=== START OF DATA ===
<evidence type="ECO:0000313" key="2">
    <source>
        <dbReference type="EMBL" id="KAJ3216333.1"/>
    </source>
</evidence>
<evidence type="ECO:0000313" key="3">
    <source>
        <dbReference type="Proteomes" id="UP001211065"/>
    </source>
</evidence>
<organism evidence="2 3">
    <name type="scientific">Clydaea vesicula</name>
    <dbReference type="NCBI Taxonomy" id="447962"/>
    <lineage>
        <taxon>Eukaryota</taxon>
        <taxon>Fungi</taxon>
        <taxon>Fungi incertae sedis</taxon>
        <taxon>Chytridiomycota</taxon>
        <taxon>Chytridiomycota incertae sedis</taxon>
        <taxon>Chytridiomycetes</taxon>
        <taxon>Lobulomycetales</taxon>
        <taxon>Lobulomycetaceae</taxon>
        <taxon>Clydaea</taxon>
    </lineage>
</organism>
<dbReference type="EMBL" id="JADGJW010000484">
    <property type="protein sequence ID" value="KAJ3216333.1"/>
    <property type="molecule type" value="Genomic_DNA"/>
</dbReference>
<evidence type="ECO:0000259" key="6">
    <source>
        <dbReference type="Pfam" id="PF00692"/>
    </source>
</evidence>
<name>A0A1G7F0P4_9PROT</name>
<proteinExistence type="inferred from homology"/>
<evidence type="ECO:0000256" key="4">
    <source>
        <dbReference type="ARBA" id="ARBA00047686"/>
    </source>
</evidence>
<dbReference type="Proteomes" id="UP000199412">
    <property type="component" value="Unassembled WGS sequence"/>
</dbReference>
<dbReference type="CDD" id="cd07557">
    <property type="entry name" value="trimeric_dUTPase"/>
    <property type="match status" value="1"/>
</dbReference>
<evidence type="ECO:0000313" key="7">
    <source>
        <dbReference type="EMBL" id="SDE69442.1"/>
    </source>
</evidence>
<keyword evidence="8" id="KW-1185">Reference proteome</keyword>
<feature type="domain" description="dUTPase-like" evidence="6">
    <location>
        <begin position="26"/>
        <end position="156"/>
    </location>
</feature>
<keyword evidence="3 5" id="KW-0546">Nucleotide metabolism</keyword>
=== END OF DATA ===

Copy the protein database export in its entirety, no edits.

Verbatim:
<evidence type="ECO:0000313" key="2">
    <source>
        <dbReference type="EMBL" id="KAJ3216333.1"/>
    </source>
</evidence>
<evidence type="ECO:0000313" key="3">
    <source>
        <dbReference type="Proteomes" id="UP001211065"/>
    </source>
</evidence>
<organism evidence="2 3">
    <name type="scientific">Clydaea vesicula</name>
    <dbReference type="NCBI Taxonomy" id="447962"/>
    <lineage>
        <taxon>Eukaryota</taxon>
        <taxon>Fungi</taxon>
        <taxon>Fungi incertae sedis</taxon>
        <taxon>Chytridiomycota</taxon>
        <taxon>Chytridiomycota incertae sedis</taxon>
        <taxon>Chytridiomycetes</taxon>
        <taxon>Lobulomycetales</taxon>
        <taxon>Lobulomycetaceae</taxon>
        <taxon>Clydaea</taxon>
    </lineage>
</organism>
<dbReference type="EMBL" id="JADGJW010000484">
    <property type="protein sequence ID" value="KAJ3216333.1"/>
    <property type="molecule type" value="Genomic_DNA"/>
</dbReference>
<evidence type="ECO:0000259" key="6">
    <source>
        <dbReference type="Pfam" id="PF00692"/>
    </source>
</evidence>
<name>A0A1G7F0P4_9PROT</name>
<proteinExistence type="inferred from homology"/>
<evidence type="ECO:0000256" key="4">
    <source>
        <dbReference type="ARBA" id="ARBA00047686"/>
    </source>
</evidence>
<dbReference type="Proteomes" id="UP000199412">
    <property type="component" value="Unassembled WGS sequence"/>
</dbReference>
<dbReference type="CDD" id="cd07557">
    <property type="entry name" value="trimeric_dUTPase"/>
    <property type="match status" value="1"/>
</dbReference>
<evidence type="ECO:0000313" key="7">
    <source>
        <dbReference type="EMBL" id="SDE69442.1"/>
    </source>
</evidence>
<keyword evidence="8" id="KW-1185">Reference proteome</keyword>
<feature type="domain" description="dUTPase-like" evidence="6">
    <location>
        <begin position="26"/>
        <end position="156"/>
    </location>
</feature>
<keyword evidence="3 5" id="KW-0546">Nucleotide metabolism</keyword>